, Port Arthur, Texas

Local News

May 21, 2013

LSC-PA dorm bill headed to governor

Barring a gubernatorial veto, final action by the Texas Legislature means the Port Arthur Economic Development Corporation can spend approximately $5 million on a myriad of projects including downtown housing for 100 college students.

One of three measures, House Bill 2473, which would allow the PAEDC to spend sales and use tax revenue on dorms for Lamar State College-Port Arthur students, received final approval Tuesday in the House by a 112-34 vote.

It joins HB 1966 which would allow PAEDC money to be spent on municipal area development and revitalization and HB 1967 which allows money to be spent on life skills and job training skills for the unemployed.

To win over opposition, both HB 2473 and HB 1966 were amended during debate and will expire Sept. 1, 2017.

“I think it’s a win for the city. I think it’s a win for the citizens of Port Arthur. I think it’s a win for Lamar State College-Port Arthur,” said Floyd Batiste, executive director of the PAEDC. “All this stuff was well thought out in how we can create a better quality of life.”

Dr. Sam Monroe, president of LSC-PA, said officials were grateful to State Rep. Joe Deshotel, D-Beaumont, and State Sen. Tommy Williams, R-The Woodlands, for working the bills through the legislative process.

“Our representatives have done just a magnificent job in representing the issues for the city and for the college,” Monroe said. “This is a golden opportunity to work with the EDC and the city to make real contributions to the former downtown area and I say former because the retail outlets and commercial investments that were once there are no longer.”

A feasibility and marketing study done by Collegiate Companies, of Irving, interviewed more than 700 LSC-PA students and recommended building housing in the downtown area for 345 students.

Monroe said the college is looking at housing for 100 students.

“We thought maybe it would be best if we tried a smaller number to make sure we were on solid footing,” Monroe said. “We’re optimistic that we can actually put this together.”

Supporters arguing for all three measures repeatedly told lawmakers that the city of Port Arthur should be treated differently than other cities with EDCs, highlighting the blighted downtown area and more than doubling of the statewide unemployment rate.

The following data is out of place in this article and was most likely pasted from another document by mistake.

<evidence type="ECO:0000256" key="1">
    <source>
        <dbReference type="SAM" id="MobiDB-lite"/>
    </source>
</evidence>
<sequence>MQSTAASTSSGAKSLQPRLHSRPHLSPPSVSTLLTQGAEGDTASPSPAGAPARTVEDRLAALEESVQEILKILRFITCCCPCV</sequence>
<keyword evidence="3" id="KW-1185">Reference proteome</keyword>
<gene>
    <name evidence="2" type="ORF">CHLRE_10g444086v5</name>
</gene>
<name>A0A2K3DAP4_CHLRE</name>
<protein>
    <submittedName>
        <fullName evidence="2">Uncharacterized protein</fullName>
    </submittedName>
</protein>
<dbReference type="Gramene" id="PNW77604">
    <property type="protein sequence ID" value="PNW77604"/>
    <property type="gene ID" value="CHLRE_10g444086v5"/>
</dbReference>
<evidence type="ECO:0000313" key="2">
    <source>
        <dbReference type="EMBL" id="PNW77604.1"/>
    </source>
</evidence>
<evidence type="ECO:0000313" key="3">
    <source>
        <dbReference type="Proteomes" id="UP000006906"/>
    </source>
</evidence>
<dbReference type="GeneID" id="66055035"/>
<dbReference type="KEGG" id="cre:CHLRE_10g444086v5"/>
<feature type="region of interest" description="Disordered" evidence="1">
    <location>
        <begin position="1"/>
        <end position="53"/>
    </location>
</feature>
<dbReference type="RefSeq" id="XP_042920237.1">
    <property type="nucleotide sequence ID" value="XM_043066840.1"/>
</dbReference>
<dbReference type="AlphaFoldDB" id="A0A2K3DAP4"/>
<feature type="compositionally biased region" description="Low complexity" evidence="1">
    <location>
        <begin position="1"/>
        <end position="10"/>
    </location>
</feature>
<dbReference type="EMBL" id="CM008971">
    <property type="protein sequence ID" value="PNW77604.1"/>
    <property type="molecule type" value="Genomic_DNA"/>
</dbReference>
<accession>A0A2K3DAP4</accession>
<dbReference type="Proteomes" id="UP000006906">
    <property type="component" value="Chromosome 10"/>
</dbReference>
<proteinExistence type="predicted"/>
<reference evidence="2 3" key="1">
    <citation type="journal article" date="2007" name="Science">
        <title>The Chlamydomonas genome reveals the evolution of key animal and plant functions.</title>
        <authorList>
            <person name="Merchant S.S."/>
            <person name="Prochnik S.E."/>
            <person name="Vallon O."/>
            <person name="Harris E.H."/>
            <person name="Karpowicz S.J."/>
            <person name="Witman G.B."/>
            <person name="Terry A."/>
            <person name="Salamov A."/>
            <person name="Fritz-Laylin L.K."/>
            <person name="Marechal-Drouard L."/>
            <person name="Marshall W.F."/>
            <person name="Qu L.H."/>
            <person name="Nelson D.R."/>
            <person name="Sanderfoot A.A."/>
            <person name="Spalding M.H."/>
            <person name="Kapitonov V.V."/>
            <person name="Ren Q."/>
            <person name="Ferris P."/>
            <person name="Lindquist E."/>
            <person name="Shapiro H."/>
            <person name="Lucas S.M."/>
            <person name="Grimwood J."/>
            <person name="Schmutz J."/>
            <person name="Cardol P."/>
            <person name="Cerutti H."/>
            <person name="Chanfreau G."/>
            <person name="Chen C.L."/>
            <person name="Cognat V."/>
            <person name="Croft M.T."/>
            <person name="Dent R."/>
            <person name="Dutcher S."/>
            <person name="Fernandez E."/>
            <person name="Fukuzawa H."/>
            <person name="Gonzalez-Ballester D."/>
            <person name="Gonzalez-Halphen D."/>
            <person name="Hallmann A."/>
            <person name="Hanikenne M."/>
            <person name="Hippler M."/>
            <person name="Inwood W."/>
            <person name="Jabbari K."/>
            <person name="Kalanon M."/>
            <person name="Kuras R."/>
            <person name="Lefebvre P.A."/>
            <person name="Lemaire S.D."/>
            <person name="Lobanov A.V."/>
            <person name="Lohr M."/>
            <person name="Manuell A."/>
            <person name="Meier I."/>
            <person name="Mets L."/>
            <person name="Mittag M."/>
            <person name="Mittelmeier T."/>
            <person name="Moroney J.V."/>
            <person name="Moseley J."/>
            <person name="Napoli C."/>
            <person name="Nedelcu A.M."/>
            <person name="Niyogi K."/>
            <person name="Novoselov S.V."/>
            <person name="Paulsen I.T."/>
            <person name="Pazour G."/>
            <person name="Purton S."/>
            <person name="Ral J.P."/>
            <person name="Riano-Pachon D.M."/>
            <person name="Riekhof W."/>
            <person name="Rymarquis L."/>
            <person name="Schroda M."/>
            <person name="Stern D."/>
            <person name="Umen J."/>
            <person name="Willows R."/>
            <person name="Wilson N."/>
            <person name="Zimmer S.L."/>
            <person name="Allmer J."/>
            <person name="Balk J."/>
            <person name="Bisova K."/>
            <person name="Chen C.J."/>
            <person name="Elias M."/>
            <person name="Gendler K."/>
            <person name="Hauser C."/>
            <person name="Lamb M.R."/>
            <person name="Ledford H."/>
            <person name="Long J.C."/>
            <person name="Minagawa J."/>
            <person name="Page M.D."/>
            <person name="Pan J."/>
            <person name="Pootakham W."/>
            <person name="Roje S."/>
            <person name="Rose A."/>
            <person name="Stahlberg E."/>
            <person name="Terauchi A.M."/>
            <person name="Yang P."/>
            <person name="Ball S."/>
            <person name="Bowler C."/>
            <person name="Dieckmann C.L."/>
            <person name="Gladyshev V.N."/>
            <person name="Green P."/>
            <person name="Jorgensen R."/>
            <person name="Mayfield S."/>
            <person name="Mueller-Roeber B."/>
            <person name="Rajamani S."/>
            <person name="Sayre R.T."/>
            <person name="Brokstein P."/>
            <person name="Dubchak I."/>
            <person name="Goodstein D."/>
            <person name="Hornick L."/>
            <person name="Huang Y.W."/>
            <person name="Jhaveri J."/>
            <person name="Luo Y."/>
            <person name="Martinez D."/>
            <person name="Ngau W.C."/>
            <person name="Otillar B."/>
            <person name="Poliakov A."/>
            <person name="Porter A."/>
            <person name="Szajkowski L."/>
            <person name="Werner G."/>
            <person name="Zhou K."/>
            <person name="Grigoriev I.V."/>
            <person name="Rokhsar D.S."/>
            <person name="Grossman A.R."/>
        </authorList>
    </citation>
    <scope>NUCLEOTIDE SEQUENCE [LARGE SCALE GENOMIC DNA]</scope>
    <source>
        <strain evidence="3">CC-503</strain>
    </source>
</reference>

Opponents said existing state law would have allowed the EDC to do much of what the bills called for, except for student housing.

“What the law says is that in order for the EDC to assist a Port Arthur resident, it must be attached to a job,” Batiste said. “There’s a lot of residents within this community that do not have the life skills and job training skills.

“There’s a lot of jobs in the industrial area but we also have a lot of new companies that are coming here that have a lot of unsubsidized employment and with skill sets higher than the skill sets of the community.”

What the PAEDC wants to do under these measures is to take a “holistic approach” to getting residents better educated and trained, Batiste said.

The PAEDC and LSC-PA look at the new economic development options as a if-you-build-it, they-will-come strategy, especially with the downtown area.

“We want to do the infrastructure first so that we can attract private sector to that area,” Batiste said.

Batiste said he sees the PAEDC spending $5 million, approximately half of its fund balance, on projects under what supporters hope soon becomes law, with the city also paying $5 million.

Monroe said the college will have to get approval from both the Texas State University System and the Higher Education Coordinating Board for the proposed student housing.

“We’re prepared to do all these things to make it a reality, certainly within four years,” Monroe said. “It is our hope that Governor Perry will see the benefit of this legislation.”

Monday marks the end of the 140-day session.

Because the bills will be sent to the governor within 10 days of adjournment, Gov. Perry will have 20 days after final adjournment to sign the bills, veto them or allow them to become law without his signature.


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